Beyond Statins: Lifestyle Changes for Better Cholesterol Management

High cholesterol levels harm human health, and people know it. Despite fixing their dietary habits and lifestyle, they always rush for statins for the rescue.

Statins are the medicines prescribed to lower cholesterol levels in the body. These are mainly given to patients at risk of developing cardiovascular disease. 

These can cause muscle pain, mental fuzziness, physical weakness, disturbed sleep, digestive problems, and low platelet count. Besides these, the rare symptoms reported are muscle weakness, tendon problems, and loss of sensation in the hands and feet (1). 

Total Cholesterol levels above 240 or higher are your body’s call to do something for yourself. When we check the lipid profile, the components found are total cholesterol, high-density lipoprotein (HDL), Low-Density-Lipoprotein (LDL), Very-Low-Density Lipoprotein (VLDL), and triglycerides. In the image below, you can see the interpretation of cholesterol levels.cholesterol levels

Image sourced by Penn Medicine (2)

You should know that uncontrolled cholesterol (hyperlipidemia/dyslipidemia) can cause narrowing of arteries, kidney disease, high blood pressure, stroke, and erectile dysfunction (3).

This blog has brought the 10 most effective lifestyle changes for better cholesterol management. Let’s dig into this:

  • Diminish Saturated Fats: 

Saturated fats are fats that are found to be solid at room temperature. These raise overall cholesterol levels. They are primarily present in red meat and full-fat dairy products. 

American Heart Association (AHA) says to consume 5%-6% of calories from these fats daily.

So be vigilant and monitor the consumption of whole-fat milk, yoghurt, and cream.

You can lower LDL by its least consumption.

  1. Remove Trans Fats:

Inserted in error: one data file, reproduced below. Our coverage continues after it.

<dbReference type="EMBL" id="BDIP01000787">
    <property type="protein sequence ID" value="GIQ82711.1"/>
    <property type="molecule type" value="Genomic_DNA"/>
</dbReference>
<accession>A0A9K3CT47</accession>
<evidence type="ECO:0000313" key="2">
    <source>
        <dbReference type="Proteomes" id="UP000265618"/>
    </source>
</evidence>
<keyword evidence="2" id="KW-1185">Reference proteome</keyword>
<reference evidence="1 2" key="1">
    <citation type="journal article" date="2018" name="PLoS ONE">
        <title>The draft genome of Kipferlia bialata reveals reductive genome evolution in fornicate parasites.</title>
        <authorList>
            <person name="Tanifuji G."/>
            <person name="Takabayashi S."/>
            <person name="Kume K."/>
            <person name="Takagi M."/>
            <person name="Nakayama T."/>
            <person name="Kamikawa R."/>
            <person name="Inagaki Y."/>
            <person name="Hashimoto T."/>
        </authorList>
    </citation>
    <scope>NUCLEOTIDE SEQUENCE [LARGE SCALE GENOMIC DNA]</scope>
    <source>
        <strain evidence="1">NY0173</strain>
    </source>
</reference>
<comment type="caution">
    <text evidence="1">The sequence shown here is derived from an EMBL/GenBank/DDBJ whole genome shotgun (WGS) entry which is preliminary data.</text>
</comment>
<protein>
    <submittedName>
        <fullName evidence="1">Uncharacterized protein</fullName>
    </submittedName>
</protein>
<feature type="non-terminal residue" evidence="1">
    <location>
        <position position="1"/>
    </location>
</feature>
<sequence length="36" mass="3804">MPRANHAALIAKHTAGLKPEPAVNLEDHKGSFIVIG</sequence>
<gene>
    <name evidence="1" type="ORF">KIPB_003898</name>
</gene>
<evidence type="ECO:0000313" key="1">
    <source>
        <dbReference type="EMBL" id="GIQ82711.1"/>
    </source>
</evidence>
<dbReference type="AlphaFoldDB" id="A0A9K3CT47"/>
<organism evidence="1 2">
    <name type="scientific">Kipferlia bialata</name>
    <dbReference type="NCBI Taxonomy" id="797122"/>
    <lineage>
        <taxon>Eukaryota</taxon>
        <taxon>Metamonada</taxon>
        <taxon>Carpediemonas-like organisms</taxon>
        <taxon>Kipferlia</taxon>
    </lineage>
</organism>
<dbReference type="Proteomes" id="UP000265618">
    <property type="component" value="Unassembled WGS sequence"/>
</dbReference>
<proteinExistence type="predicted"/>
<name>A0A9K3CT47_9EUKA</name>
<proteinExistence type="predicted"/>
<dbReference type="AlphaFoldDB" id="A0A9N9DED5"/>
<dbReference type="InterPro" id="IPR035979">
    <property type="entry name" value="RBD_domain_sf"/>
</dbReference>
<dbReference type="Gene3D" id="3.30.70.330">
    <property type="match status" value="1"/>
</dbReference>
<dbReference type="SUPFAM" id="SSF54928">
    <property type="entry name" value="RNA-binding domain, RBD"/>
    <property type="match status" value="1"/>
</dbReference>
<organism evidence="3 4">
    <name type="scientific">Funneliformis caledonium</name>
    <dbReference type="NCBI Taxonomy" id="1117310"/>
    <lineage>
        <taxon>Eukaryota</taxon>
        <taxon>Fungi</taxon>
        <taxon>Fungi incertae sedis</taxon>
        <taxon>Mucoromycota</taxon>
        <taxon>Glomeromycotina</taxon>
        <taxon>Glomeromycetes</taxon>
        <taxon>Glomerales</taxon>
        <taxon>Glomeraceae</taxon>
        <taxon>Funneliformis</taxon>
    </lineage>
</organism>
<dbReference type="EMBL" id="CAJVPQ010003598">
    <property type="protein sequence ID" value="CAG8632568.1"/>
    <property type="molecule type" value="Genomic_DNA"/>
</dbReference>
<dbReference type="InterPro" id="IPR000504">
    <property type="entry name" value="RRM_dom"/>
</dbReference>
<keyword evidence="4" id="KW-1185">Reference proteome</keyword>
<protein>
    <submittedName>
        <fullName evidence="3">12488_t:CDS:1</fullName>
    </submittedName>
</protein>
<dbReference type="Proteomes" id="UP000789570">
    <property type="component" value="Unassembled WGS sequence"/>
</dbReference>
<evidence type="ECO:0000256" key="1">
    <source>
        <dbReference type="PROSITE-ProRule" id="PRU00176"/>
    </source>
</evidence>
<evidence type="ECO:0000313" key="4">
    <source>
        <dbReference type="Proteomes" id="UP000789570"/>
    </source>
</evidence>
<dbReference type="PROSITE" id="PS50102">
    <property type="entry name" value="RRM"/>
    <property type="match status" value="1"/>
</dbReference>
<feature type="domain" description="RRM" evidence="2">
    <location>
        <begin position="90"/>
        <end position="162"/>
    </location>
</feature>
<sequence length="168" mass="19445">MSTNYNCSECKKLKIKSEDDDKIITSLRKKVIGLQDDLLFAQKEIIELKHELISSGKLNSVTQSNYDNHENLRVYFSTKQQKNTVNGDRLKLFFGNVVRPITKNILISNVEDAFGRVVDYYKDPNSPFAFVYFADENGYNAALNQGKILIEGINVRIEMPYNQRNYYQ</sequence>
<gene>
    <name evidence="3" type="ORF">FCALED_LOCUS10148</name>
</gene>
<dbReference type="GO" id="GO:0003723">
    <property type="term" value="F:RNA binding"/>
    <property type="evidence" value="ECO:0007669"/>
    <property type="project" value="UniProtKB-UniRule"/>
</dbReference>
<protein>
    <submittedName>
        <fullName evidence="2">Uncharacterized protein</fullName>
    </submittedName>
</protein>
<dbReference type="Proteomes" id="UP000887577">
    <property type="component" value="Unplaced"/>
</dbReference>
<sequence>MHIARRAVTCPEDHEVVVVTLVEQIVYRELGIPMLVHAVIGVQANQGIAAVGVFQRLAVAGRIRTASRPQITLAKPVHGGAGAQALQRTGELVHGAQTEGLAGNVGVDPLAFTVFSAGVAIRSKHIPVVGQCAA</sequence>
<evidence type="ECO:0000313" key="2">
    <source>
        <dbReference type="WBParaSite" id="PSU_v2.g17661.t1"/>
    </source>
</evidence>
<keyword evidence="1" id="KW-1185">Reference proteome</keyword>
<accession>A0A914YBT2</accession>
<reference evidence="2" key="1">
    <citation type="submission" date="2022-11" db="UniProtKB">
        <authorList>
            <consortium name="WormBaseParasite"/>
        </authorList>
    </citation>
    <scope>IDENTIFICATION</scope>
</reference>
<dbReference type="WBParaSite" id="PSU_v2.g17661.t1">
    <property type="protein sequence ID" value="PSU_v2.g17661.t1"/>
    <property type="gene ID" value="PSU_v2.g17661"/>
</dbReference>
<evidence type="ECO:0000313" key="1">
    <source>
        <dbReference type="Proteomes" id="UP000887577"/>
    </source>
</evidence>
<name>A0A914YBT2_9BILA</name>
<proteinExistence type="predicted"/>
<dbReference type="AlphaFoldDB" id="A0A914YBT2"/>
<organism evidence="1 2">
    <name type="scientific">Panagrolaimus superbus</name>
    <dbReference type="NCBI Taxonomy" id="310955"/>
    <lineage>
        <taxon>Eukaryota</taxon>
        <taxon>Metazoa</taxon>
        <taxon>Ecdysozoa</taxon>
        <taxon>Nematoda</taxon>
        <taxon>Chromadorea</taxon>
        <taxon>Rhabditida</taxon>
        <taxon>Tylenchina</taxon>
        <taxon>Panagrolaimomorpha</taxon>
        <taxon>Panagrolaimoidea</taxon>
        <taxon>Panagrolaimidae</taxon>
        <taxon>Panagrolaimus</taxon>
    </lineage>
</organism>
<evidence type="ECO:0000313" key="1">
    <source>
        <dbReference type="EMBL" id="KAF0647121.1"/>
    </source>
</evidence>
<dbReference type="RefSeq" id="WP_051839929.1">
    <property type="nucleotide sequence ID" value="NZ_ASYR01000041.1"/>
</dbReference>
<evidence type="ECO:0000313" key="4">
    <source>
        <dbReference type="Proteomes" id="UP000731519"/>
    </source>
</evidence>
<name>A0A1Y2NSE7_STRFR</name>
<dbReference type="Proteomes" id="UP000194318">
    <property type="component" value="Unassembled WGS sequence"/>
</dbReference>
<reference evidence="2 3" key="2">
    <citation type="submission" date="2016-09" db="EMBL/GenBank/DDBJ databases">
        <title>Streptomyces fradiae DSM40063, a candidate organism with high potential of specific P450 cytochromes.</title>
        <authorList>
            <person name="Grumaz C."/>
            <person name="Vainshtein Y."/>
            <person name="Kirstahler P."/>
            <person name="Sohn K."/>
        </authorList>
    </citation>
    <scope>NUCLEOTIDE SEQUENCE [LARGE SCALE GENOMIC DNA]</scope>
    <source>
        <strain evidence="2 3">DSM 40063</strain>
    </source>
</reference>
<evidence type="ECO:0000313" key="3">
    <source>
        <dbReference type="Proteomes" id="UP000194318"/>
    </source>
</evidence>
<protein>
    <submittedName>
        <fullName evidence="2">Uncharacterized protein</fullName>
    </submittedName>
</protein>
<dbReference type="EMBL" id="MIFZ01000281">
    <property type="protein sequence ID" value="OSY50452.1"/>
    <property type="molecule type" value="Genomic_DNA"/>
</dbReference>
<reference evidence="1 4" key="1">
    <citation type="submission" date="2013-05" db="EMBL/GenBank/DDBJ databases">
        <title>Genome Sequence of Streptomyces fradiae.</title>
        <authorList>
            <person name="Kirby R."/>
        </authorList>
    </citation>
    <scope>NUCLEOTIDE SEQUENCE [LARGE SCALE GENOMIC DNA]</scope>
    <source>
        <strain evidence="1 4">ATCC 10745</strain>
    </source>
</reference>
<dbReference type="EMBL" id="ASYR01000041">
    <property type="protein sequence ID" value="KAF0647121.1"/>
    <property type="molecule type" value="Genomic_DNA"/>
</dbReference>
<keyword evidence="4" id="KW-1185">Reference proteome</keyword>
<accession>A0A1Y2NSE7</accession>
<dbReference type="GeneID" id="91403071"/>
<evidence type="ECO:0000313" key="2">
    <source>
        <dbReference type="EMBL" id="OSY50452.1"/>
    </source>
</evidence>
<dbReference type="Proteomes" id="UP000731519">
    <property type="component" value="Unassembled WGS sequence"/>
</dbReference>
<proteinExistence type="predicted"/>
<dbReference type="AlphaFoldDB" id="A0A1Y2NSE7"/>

Trans fats fall in the category of one of the worst foods for heart health.

These are frequently found in margarine, confectionery, crackers, and cookies. 

These are also labeled as “partially hydrogenated vegetable oil.” So read the packaging cautiously before buying.

  • Eat Foods High in Omega-3 Fatty Acids:

Omega-3 fatty acids are the well-wishers of the heart. These have multiple advantages for the heart, and they decrease the risk of sudden death from cardiac arrhythmias. Omega-3-rich foods include walnuts, flaxseeds, salmon, mackerel, and herring. 

Here are the recommended dosages (4):

  • For cardioprotective role: 1g/day.
  • To reduce triglyceride levels, 2-4g/day is needed.

Besides this, AHA suggests eating fish (omega-3 source) in the given proportion:

  • 2 servings/week is a must for a person with no history of heart disease.
  • 1 serving/week for a person with heart disease.
  • Boost Your Intake of Soluble Fiber: 

Soluble fibers combine with cholesterol, bind with cholesterol in the gut, and halt its absorption in the blood. This process helps lower total cholesterol levels. 

You can have soluble fiber through fruits, legumes, vegetables, oats, psyllium etc. 

  • Munch on nuts and seeds: